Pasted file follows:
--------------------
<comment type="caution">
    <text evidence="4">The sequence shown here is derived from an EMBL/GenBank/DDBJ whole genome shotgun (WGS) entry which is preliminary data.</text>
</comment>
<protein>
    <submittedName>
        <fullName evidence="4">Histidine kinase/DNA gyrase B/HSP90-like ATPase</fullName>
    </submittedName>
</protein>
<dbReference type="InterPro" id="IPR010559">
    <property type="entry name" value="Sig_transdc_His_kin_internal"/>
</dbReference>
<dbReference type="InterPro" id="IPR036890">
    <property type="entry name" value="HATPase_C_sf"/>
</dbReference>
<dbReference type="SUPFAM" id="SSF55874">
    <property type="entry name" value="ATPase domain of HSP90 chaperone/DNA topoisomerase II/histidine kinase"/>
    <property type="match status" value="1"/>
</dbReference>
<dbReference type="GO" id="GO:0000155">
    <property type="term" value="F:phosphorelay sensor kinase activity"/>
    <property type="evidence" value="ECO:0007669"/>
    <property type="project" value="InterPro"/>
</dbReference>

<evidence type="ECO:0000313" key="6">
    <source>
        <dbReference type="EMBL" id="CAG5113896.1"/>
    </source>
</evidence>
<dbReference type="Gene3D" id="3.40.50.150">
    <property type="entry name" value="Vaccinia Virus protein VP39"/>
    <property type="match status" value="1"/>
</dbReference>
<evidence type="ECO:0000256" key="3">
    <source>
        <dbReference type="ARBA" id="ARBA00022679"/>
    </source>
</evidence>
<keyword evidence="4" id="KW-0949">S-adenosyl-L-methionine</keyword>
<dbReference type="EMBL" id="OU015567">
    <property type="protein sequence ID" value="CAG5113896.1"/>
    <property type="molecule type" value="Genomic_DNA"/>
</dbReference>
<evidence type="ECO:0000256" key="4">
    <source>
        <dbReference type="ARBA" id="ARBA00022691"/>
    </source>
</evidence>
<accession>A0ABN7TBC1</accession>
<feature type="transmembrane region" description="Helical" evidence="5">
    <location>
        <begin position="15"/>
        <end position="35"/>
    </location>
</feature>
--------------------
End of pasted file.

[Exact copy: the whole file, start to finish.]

<comment type="caution">
    <text evidence="4">The sequence shown here is derived from an EMBL/GenBank/DDBJ whole genome shotgun (WGS) entry which is preliminary data.</text>
</comment>
<protein>
    <submittedName>
        <fullName evidence="4">Histidine kinase/DNA gyrase B/HSP90-like ATPase</fullName>
    </submittedName>
</protein>
<dbReference type="InterPro" id="IPR010559">
    <property type="entry name" value="Sig_transdc_His_kin_internal"/>
</dbReference>
<dbReference type="InterPro" id="IPR036890">
    <property type="entry name" value="HATPase_C_sf"/>
</dbReference>
<dbReference type="SUPFAM" id="SSF55874">
    <property type="entry name" value="ATPase domain of HSP90 chaperone/DNA topoisomerase II/histidine kinase"/>
    <property type="match status" value="1"/>
</dbReference>
<dbReference type="GO" id="GO:0000155">
    <property type="term" value="F:phosphorelay sensor kinase activity"/>
    <property type="evidence" value="ECO:0007669"/>
    <property type="project" value="InterPro"/>
</dbReference>

<evidence type="ECO:0000313" key="6">
    <source>
        <dbReference type="EMBL" id="CAG5113896.1"/>
    </source>
</evidence>
<dbReference type="Gene3D" id="3.40.50.150">
    <property type="entry name" value="Vaccinia Virus protein VP39"/>
    <property type="match status" value="1"/>
</dbReference>
<evidence type="ECO:0000256" key="3">
    <source>
        <dbReference type="ARBA" id="ARBA00022679"/>
    </source>
</evidence>
<keyword evidence="4" id="KW-0949">S-adenosyl-L-methionine</keyword>
<dbReference type="EMBL" id="OU015567">
    <property type="protein sequence ID" value="CAG5113896.1"/>
    <property type="molecule type" value="Genomic_DNA"/>
</dbReference>
<evidence type="ECO:0000256" key="4">
    <source>
        <dbReference type="ARBA" id="ARBA00022691"/>
    </source>
</evidence>
<accession>A0ABN7TBC1</accession>
<feature type="transmembrane region" description="Helical" evidence="5">
    <location>
        <begin position="15"/>
        <end position="35"/>
    </location>
</feature>